button to main menu  Observations on Picturesque Beauty, vol.2 p.55

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vol.2 p.55
which is the point of a mountain, called Martindale-fell, or Place-fell: the southern boundary of the lake. This promontory uniting with the mountain, lets it easily down into the water, as by a step. An hesitation, if I may so call it, of this kind, eases greatly the heaviness of a line. In a distance, it is of less consequence: but in all the nearer grounds, it is necessary. ...
Martindale-fell is entirely unplanted; but it's line, and surface are both well varied. Numberless breaks (little vallies, and knolls) give it a lightness, without injuring it's simplicity.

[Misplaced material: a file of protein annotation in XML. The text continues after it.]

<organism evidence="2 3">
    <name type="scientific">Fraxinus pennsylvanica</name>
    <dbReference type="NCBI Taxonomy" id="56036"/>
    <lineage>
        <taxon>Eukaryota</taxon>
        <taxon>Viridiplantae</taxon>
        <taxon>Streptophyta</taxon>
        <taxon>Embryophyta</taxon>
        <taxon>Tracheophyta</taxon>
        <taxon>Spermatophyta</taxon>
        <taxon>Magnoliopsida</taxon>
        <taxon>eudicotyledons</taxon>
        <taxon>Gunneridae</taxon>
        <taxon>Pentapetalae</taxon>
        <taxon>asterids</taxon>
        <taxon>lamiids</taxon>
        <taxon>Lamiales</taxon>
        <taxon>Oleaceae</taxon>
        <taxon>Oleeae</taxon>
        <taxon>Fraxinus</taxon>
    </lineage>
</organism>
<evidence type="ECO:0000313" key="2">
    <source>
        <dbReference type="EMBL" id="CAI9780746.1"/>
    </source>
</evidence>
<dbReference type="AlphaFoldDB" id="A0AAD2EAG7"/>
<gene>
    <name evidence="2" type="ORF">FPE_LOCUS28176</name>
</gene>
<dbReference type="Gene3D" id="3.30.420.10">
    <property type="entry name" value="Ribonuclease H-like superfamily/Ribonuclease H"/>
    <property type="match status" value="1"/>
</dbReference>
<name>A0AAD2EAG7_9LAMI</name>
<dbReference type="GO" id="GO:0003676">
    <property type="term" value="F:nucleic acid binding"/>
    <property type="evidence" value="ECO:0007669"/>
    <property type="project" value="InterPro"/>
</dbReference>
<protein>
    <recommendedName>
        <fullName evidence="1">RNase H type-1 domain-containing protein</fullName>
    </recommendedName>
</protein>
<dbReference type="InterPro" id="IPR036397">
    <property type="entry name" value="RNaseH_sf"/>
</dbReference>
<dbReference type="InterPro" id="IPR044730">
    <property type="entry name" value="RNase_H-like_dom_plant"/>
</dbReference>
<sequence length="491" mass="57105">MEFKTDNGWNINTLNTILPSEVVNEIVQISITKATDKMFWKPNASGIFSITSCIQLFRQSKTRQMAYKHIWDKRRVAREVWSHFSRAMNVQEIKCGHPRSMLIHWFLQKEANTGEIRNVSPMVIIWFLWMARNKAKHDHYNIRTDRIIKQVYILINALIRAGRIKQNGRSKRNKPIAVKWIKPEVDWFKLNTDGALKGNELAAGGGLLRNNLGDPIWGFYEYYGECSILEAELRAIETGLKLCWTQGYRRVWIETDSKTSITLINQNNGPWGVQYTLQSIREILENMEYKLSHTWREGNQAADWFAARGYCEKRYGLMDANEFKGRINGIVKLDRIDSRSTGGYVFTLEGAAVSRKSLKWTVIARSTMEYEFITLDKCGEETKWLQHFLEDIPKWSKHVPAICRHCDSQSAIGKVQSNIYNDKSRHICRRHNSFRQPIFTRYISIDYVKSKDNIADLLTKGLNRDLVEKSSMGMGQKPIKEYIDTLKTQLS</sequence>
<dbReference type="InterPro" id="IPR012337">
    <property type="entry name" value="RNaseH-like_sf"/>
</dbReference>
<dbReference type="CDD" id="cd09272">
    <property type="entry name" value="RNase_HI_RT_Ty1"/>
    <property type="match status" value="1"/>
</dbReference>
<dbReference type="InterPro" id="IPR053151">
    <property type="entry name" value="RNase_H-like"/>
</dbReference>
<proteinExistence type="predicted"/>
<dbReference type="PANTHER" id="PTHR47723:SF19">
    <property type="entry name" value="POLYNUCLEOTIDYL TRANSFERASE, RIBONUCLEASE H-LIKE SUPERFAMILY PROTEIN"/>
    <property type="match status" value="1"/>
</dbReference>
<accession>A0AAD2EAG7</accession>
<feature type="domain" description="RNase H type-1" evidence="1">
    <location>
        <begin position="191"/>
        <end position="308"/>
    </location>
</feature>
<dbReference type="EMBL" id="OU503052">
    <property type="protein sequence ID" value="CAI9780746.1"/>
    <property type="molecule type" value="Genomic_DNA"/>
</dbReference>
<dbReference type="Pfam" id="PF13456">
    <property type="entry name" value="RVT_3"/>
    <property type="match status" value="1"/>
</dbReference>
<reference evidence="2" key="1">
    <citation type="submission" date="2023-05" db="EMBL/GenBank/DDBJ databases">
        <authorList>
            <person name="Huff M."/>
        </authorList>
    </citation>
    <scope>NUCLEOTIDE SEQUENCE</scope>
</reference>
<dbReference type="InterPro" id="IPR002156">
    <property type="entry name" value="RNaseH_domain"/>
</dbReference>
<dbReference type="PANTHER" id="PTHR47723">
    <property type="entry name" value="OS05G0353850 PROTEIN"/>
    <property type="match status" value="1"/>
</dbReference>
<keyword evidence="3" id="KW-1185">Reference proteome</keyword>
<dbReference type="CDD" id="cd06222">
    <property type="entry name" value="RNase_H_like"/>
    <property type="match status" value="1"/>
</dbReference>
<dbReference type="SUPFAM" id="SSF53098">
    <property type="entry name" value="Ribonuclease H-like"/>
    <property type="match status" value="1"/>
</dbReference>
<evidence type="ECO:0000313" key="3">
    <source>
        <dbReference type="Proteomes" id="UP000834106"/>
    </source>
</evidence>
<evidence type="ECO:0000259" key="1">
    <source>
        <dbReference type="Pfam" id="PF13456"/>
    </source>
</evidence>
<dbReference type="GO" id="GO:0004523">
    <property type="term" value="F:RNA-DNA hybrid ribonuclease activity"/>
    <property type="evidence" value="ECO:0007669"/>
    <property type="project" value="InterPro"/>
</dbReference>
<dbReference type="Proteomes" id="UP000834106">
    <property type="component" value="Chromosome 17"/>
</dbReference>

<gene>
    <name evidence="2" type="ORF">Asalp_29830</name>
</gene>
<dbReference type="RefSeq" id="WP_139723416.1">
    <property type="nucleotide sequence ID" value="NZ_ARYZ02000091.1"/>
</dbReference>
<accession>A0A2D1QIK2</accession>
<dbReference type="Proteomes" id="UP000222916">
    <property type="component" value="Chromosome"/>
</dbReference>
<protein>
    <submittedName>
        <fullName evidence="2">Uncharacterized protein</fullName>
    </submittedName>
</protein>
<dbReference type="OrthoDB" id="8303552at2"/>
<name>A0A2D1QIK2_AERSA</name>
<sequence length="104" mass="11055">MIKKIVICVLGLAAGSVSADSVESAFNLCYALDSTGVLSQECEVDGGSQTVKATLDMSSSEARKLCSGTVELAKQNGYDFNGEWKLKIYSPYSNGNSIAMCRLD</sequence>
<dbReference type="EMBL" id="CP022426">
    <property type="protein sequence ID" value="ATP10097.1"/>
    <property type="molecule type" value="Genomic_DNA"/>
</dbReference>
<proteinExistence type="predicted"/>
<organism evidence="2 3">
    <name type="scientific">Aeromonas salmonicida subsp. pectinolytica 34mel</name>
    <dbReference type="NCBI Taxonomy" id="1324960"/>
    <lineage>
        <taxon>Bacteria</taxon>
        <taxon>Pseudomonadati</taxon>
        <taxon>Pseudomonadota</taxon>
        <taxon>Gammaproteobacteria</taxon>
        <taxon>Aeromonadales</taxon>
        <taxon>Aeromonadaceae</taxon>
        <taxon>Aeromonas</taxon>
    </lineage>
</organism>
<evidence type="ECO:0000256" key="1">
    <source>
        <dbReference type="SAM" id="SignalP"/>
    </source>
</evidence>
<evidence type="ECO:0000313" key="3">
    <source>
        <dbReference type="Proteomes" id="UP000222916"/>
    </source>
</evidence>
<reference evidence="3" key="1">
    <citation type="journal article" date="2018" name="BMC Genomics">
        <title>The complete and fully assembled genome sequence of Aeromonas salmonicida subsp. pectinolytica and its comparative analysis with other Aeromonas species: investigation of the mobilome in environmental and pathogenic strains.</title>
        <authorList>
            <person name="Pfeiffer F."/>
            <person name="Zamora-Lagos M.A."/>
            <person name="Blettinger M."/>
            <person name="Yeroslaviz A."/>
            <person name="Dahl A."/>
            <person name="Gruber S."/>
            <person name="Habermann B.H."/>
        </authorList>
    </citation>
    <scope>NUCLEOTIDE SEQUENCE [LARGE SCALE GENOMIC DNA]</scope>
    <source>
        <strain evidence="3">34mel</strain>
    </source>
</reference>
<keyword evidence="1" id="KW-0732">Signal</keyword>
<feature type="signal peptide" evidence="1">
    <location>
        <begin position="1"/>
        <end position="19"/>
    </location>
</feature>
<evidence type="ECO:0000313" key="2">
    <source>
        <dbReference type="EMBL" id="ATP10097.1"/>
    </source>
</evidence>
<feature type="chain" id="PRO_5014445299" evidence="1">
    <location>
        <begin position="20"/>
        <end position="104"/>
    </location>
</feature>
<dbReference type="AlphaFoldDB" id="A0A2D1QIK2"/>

Such was the disposition of the objects, on the left of the lake: on the right, two woody promontories, pursuing each other in perspective, made a beautiful contrast with the smooth continuity of Martindale-fell.
In front, the distance was composed of mountains, falling gently into the lake; near
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